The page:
Come to Leigh-on-Sea and enjoy its history, shopping and restaurants

February 27, 2024

leigh in winter

On the north bank of the Thames, thirty miles east of London, in the borough of Southend-on-Sea, stands the old fishing village of Leigh-on-Sea steeped in a wealth of history and legends of by-gone days.
The earliest known written record of Leigh (or Legra as it was then known) is the entry in the Domesday Book, compiled in 1086.

The entry in the Domesday Book runs:

Legra, which was held by 1 free man as a manor and as a 1 hide, is held by R in demesne. Then as now (Semper) 2 villeins, and 2 bordars, and 1 plough on the demesne, and half a plough belonging to the men, and 5 bordars by the water (super aquam ), who hold no land. There is pasture for 100 sheep. Then 1 rouncey (horse) , 5 cows, 5 calves (and) 100 sheep; now 2 rounceys, 4 cows, 5 calves (and) 103 sheep. It was then worth 40 shillings; now 100

Leigh has a long history as a settlement dependent on the sea, and despite many changes, still has some of the atmosphere and character of the old, seafaring community.

With increasing trade during the Middle Ages, the settlement took advantage of its sheltered position on the important shipping route to London and began to grow. By the 13th century it had its own parish church, St. Clements. The list of Rectors dates from 1248, although the present building dates from the 15th century. By the 16th century, Leigh had become a fairly large and prosperous port, handling coastal and continental trade, especially with France and the low countries.

Ship building was one activity to benefit from increased trade and ships of up to 340 tons are recorded as being built at Leigh. In addition to trading ships, many would have been built for the local fishing fleets. The list of Leigh-built ships starts with the Speedwell, a ship of 105 tons built in 1579, Vineyard (240 tons), Merry England (190 tons), Ruby (280 tons), Mary Ann (302 tons) and Salamander (180 tons). The Mayflower, the ship in which the Pilgrim Fathers made their voyage to America, was either built or owned in Leigh.

While the 16th century seems to have been the hey-day of ship- building in Leigh, it was during the next two centuries that so many of its sailors achieved distinction. The first, Sir Richard Haddock, became Comptroller of the Navy in the late 17th century. Other local men served Trinity House and the Salmon family was particularly notable, providing two Masters of Trinity House in the 16th and 17th centuries.

During the 18th century, ships became larger and patterns of trade altered. At this time, the sea level rose, resulting in the silting up of Leigh’s deep water channel and, consequently the town’s importance went into decline. Gradually, it reverted into a fishing village, working local fishing grounds and supplying the London market by road and barge.

As a fishing port, it was far more successful, having no rivals in the Thames estuary. Numerous mudbanks offered ideal fishing grounds and inshore, oysters could be cultivated. Much of the early fishing was done by stop-nets staked across the tidal creeks, which trapped fish on a falling tide. Such traps were constantly being banned in the Thames even as late as 1697. Until 1220, the fishing rights were a royal prerogative but then, were transferred to Hubert de Burgh, the builder of Hadleigh Castle. Fishing was vital for the area, as little else was available for winter food and it provided one of the few stable industries in the area.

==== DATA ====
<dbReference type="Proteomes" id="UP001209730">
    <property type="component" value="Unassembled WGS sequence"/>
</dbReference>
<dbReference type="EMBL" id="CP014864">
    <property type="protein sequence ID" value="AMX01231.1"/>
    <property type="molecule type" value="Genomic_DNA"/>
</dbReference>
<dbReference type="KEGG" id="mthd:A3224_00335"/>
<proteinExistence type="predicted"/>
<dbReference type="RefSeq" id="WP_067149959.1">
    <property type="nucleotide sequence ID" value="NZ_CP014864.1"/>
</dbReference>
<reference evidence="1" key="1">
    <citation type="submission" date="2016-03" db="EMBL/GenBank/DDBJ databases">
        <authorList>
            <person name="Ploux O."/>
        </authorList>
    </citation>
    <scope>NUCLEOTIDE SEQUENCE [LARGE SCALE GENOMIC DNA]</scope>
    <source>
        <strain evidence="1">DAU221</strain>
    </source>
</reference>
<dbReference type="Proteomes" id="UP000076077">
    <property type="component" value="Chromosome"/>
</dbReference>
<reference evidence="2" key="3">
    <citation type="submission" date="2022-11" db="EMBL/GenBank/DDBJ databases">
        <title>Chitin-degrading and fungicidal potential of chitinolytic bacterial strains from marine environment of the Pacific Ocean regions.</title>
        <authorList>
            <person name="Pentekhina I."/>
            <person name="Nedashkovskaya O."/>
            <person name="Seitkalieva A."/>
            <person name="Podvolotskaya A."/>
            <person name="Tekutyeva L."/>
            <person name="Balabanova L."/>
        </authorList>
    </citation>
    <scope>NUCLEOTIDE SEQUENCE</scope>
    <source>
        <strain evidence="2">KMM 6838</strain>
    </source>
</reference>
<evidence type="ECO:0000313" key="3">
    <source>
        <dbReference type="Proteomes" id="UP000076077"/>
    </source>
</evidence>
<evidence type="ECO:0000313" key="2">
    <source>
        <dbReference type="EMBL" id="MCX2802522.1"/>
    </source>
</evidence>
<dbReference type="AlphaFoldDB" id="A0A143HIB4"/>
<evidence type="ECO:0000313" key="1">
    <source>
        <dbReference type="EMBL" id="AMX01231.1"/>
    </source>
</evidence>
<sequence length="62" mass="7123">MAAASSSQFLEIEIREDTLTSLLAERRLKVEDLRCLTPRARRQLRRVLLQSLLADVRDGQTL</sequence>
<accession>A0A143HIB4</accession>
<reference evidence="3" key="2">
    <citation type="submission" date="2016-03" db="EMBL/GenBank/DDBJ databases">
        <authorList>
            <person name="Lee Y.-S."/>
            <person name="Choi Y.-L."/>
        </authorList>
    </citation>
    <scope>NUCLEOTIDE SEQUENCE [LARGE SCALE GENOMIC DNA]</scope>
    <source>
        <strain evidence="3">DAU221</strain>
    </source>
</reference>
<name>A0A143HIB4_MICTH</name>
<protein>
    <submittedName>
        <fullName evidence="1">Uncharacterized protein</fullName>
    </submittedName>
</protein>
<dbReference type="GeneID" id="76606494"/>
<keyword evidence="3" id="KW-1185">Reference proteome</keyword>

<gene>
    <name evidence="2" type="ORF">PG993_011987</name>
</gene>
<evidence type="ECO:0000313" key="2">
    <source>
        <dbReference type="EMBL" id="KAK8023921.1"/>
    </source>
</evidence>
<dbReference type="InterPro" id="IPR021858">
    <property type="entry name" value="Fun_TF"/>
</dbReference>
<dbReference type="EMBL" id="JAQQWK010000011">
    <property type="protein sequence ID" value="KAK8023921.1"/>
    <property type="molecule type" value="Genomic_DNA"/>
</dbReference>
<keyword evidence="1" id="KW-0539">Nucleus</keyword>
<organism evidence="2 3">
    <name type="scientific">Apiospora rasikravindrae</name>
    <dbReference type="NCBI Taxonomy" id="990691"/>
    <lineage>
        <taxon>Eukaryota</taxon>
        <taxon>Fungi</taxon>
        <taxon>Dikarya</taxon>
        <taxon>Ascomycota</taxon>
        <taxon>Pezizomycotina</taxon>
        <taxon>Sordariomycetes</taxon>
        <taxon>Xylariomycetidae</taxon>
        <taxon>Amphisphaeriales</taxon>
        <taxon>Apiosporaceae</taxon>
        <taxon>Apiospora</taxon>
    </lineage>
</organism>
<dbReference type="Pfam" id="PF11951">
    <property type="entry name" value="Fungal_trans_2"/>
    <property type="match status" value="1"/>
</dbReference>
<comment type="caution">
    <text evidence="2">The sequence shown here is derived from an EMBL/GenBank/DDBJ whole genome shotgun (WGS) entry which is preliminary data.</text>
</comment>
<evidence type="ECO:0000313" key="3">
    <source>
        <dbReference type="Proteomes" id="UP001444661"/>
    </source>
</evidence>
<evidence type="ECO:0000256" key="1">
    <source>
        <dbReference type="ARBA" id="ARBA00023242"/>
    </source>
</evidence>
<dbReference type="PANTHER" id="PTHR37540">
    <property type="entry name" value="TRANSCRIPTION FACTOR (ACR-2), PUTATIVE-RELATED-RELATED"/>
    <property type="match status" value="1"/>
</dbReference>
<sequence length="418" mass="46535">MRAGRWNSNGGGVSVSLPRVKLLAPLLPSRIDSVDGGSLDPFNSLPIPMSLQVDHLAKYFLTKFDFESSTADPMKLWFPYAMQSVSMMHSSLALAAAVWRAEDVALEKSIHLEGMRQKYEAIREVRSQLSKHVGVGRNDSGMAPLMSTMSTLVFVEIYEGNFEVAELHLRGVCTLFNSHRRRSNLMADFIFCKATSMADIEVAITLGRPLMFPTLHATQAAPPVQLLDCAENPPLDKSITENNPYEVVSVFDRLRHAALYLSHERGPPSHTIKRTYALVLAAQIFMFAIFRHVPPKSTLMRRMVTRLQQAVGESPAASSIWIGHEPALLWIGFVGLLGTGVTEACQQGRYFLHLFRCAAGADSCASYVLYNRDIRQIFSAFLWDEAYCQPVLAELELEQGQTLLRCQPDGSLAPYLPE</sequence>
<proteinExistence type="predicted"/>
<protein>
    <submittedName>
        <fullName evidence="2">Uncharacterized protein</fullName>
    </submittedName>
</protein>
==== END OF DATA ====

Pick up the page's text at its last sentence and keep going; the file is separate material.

In 1801, Leigh had a population of 570, by 1901 it was 3667 and in 1921 grew to 15,031.

It was the arrival of the London, Tilbury and Southend railway line in 1854 that removed the isolation of Leigh and transformed stagnation into slow and steady growth. The railway was forced by the steep terrace edge to keep to the flood plane terrace and carve its way through "Old Leigh".

The fishing industry was the first to take advantage of this speedy transport with 467 tons of winkles, mussels and shrimps being transported by rail in 1855 and 704 tons by 1864.

Not surprisingly, speculative land development followed the railway line and Leigh was promoted variously as a resort to rival the "Queen of Watering Places" and in one instance even Naples, or as a peaceful, residential haven and a fine dormitory for London. In 1913, Leigh was incorporated within the rapidly expanding Borough of Southend. By the 20th century, the old village had become only a small part of a much larger town.

South of the railway lies Leigh Old Town with all it’s renowned charm and character.

Containing the famed "Cockle Sheds" with a bewildering and mouth-watering array of fresh seafood, there are also great pubs, cafes and shops, together with a small, sandy beach.

Old buildings are scattered along the High Street, including the Old Smithy rebuilt from two earlier cottages in 1860-1880 and now containing a "Heritage Centre".

Some of the wharves are of medieval origin and, in 1406, Henry 1V, endeavouring to avoid the plague then raging in London, crossed the Thames from Sheppey to Leigh. Halfway across, his ship was attacked by French pirates, a great chase ensued and, had it not been for the skill and navigational prowess of his crew, the King would have been captured. As he set foot on the Strand, the King went down on his knees and gave thanks for his safe delivery to Leigh.

The Leigh Conservation Area to the north of the railway, rises from the Old Town up the steep hillside to the Parish church at the top. This area contains many of the attractive, old terraced houses and cottages with architectural features dating back to centuries past.

Leigh’s past has given the Town an impressive heritage and one which is still much in evidence, even in the popular and thriving place of today.


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